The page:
Difference between intermittent fasting and chronic low calorie intake (aka dieting!)
There is a huge difference in what happens when we intermittent fast compared to eating low calorie all the time. When we keep our daily calories low for weeks or months at a time our body compensates by slowing our metabolic rate aka our daily calorie burn. In addition you end up losing lean mass (muscle) which is exactly what we you want to avoid as you get older! You also end up feeling deprived, fatigued, and it is easy to not fulfill all your nutrient needs.
Intermittent fasting does NOT reduce metabolic rate or result in loss of lean mass because of the cyclical nature of the practice. Since calories are not chronically reduced the body does not slow down. You can use this method for weight loss but it is easy to maintain your weight by simply eating enough during your eating window each day.
How to get started with Intermittent Fasting
There is no need to jump right into a 16 - 18 daily fast. Start by not eating in an eight hour window then progress slowly to 10 hours then 12 and eventually 16-18 hours. A good plan is doing a week at 8 - 10 hours of fasting then progress to 10 - 12 hours the following week then 12 - 14 hours the third week and finally 16 - 18 hours in the fourth week. This is very easy and not a big shock for most people.
The Importance of Proper Food Choices during Intermittent Fasting
During intermittent fasting, your food choices are very important. Since you'll be eating less, it's vitally important that you get proper nutrition from your food. Healthy fats are essential because intermittent fasting pushes your body to switch over to fat-burning. Particularly if you begin to feel tired and sluggish, it may be a sign that you need to increase the amount of healthy fat in your diet.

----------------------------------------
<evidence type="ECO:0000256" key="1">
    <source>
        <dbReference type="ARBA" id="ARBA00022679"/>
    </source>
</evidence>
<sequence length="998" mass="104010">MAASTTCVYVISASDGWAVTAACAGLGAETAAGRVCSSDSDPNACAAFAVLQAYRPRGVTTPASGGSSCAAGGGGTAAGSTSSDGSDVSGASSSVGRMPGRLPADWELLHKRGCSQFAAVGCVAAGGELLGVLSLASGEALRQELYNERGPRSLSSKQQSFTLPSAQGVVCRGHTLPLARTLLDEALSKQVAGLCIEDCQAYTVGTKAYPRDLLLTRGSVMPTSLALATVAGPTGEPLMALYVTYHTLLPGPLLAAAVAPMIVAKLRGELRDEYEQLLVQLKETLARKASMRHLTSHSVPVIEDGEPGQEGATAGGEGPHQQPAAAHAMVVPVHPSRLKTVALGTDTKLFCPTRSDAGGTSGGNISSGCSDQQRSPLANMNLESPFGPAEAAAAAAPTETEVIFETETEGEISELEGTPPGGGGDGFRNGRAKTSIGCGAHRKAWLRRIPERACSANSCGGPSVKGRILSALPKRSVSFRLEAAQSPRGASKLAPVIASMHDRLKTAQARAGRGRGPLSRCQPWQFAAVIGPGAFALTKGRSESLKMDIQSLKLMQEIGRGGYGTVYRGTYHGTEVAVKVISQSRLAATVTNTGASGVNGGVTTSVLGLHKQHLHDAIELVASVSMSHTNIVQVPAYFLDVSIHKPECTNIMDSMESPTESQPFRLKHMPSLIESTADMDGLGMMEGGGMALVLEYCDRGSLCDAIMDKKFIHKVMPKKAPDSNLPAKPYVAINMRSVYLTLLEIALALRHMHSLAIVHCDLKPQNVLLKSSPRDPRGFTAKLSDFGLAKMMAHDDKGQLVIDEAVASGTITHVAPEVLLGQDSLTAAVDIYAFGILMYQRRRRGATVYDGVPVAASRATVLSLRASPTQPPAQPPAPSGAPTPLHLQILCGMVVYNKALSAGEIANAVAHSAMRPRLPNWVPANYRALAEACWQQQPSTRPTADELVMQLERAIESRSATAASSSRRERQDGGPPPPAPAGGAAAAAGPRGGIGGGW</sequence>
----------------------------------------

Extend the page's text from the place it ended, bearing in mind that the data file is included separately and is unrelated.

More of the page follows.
Cutting net carbs (total carbs minus fiber) is equally important. Focus on:
- High quality fat intake in the form of avocados, coconut oil, organic grass-fed butter, organic egg yolks and nuts.
- Moderate amounts of high-quality protein from organically raised, grass-fed or pastured animals, which translates to no more than 40 to 80 grams of protein per day
- High amounts of fresh, low-net-carb vegetables, ideally organic
Contraindications for Fasting
Although most people can safely benefit from intermittent fasting, it's important to take caution if you have certain health challenges. Do NOT use fasting unless approved by your physician if any of the following are true:
- You are underweight with a body mass index (BMI) of 18.5 or less
- You are malnourished
- Children should NOT fast! They need nutrients for continued growth; if your child is obese, consider cutting him or her back on refined grains and sugar to promote weight loss
- Pregnant and breastfeeding women should NOT fast because a consistent flow of nutrients must be shared continually with the baby to ensure its well-being
- If you take medications that should be taken with food you will need to be very cautious about fasting and consult with your physician first. This is especially true for diabetics and those with gout.